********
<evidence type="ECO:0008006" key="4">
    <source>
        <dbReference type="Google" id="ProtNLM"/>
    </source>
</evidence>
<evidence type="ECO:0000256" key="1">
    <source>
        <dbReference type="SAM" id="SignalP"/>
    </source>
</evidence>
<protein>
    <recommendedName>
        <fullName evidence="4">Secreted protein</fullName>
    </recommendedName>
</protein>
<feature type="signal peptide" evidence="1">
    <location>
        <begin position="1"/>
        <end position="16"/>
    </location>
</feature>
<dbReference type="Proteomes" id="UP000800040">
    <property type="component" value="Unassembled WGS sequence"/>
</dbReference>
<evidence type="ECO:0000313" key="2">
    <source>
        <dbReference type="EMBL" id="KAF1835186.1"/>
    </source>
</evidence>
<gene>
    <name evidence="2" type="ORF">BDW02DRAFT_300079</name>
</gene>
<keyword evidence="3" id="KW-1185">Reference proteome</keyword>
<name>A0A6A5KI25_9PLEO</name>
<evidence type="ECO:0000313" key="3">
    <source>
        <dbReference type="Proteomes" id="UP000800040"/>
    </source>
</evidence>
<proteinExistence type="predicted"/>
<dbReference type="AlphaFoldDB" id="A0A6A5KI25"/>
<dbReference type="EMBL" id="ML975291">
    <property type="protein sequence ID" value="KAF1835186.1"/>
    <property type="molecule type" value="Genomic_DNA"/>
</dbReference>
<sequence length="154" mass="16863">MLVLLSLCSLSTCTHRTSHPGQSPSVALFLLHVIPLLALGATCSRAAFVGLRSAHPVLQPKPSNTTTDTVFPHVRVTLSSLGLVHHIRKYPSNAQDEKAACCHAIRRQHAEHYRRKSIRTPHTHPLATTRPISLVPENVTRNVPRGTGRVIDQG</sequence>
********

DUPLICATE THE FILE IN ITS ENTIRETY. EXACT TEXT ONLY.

<evidence type="ECO:0008006" key="4">
    <source>
        <dbReference type="Google" id="ProtNLM"/>
    </source>
</evidence>
<evidence type="ECO:0000256" key="1">
    <source>
        <dbReference type="SAM" id="SignalP"/>
    </source>
</evidence>
<protein>
    <recommendedName>
        <fullName evidence="4">Secreted protein</fullName>
    </recommendedName>
</protein>
<feature type="signal peptide" evidence="1">
    <location>
        <begin position="1"/>
        <end position="16"/>
    </location>
</feature>
<dbReference type="Proteomes" id="UP000800040">
    <property type="component" value="Unassembled WGS sequence"/>
</dbReference>
<evidence type="ECO:0000313" key="2">
    <source>
        <dbReference type="EMBL" id="KAF1835186.1"/>
    </source>
</evidence>
<gene>
    <name evidence="2" type="ORF">BDW02DRAFT_300079</name>
</gene>
<keyword evidence="3" id="KW-1185">Reference proteome</keyword>
<name>A0A6A5KI25_9PLEO</name>
<evidence type="ECO:0000313" key="3">
    <source>
        <dbReference type="Proteomes" id="UP000800040"/>
    </source>
</evidence>
<proteinExistence type="predicted"/>
<dbReference type="AlphaFoldDB" id="A0A6A5KI25"/>
<dbReference type="EMBL" id="ML975291">
    <property type="protein sequence ID" value="KAF1835186.1"/>
    <property type="molecule type" value="Genomic_DNA"/>
</dbReference>
<sequence length="154" mass="16863">MLVLLSLCSLSTCTHRTSHPGQSPSVALFLLHVIPLLALGATCSRAAFVGLRSAHPVLQPKPSNTTTDTVFPHVRVTLSSLGLVHHIRKYPSNAQDEKAACCHAIRRQHAEHYRRKSIRTPHTHPLATTRPISLVPENVTRNVPRGTGRVIDQG</sequence>